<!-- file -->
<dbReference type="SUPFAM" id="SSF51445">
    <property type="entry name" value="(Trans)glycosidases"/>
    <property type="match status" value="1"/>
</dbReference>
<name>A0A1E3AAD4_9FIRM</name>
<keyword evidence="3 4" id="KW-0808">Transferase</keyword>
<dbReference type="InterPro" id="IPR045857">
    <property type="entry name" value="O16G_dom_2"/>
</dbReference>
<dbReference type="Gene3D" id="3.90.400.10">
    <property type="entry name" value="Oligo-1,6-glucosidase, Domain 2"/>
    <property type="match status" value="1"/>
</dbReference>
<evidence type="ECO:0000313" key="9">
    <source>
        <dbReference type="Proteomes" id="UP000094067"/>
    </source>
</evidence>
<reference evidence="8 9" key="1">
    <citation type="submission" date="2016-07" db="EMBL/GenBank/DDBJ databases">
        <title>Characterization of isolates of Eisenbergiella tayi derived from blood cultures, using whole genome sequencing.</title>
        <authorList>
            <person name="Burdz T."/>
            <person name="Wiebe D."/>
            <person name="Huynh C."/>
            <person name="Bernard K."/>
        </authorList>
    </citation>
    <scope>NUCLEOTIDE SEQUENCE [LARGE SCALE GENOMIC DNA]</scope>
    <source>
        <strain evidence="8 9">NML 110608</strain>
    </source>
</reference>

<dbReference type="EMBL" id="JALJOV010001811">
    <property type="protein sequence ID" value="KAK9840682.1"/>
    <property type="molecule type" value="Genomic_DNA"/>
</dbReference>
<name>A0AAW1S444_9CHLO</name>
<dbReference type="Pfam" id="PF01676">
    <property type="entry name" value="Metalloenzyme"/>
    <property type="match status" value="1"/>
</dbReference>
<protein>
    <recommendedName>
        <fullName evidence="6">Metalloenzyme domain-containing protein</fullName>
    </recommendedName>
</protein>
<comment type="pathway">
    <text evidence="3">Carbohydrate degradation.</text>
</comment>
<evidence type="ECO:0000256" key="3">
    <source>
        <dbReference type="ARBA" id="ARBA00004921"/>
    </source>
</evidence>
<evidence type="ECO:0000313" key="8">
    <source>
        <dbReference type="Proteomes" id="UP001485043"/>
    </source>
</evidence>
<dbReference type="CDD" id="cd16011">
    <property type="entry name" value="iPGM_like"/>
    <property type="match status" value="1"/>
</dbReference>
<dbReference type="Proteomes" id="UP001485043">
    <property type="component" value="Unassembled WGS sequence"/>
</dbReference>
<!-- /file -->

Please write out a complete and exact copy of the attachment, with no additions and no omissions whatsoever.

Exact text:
<dbReference type="SUPFAM" id="SSF51445">
    <property type="entry name" value="(Trans)glycosidases"/>
    <property type="match status" value="1"/>
</dbReference>
<name>A0A1E3AAD4_9FIRM</name>
<keyword evidence="3 4" id="KW-0808">Transferase</keyword>
<dbReference type="InterPro" id="IPR045857">
    <property type="entry name" value="O16G_dom_2"/>
</dbReference>
<dbReference type="Gene3D" id="3.90.400.10">
    <property type="entry name" value="Oligo-1,6-glucosidase, Domain 2"/>
    <property type="match status" value="1"/>
</dbReference>
<evidence type="ECO:0000313" key="9">
    <source>
        <dbReference type="Proteomes" id="UP000094067"/>
    </source>
</evidence>
<reference evidence="8 9" key="1">
    <citation type="submission" date="2016-07" db="EMBL/GenBank/DDBJ databases">
        <title>Characterization of isolates of Eisenbergiella tayi derived from blood cultures, using whole genome sequencing.</title>
        <authorList>
            <person name="Burdz T."/>
            <person name="Wiebe D."/>
            <person name="Huynh C."/>
            <person name="Bernard K."/>
        </authorList>
    </citation>
    <scope>NUCLEOTIDE SEQUENCE [LARGE SCALE GENOMIC DNA]</scope>
    <source>
        <strain evidence="8 9">NML 110608</strain>
    </source>
</reference>

<dbReference type="EMBL" id="JALJOV010001811">
    <property type="protein sequence ID" value="KAK9840682.1"/>
    <property type="molecule type" value="Genomic_DNA"/>
</dbReference>
<name>A0AAW1S444_9CHLO</name>
<dbReference type="Pfam" id="PF01676">
    <property type="entry name" value="Metalloenzyme"/>
    <property type="match status" value="1"/>
</dbReference>
<protein>
    <recommendedName>
        <fullName evidence="6">Metalloenzyme domain-containing protein</fullName>
    </recommendedName>
</protein>
<comment type="pathway">
    <text evidence="3">Carbohydrate degradation.</text>
</comment>
<evidence type="ECO:0000256" key="3">
    <source>
        <dbReference type="ARBA" id="ARBA00004921"/>
    </source>
</evidence>
<evidence type="ECO:0000313" key="8">
    <source>
        <dbReference type="Proteomes" id="UP001485043"/>
    </source>
</evidence>
<dbReference type="CDD" id="cd16011">
    <property type="entry name" value="iPGM_like"/>
    <property type="match status" value="1"/>
</dbReference>
<dbReference type="Proteomes" id="UP001485043">
    <property type="component" value="Unassembled WGS sequence"/>
</dbReference>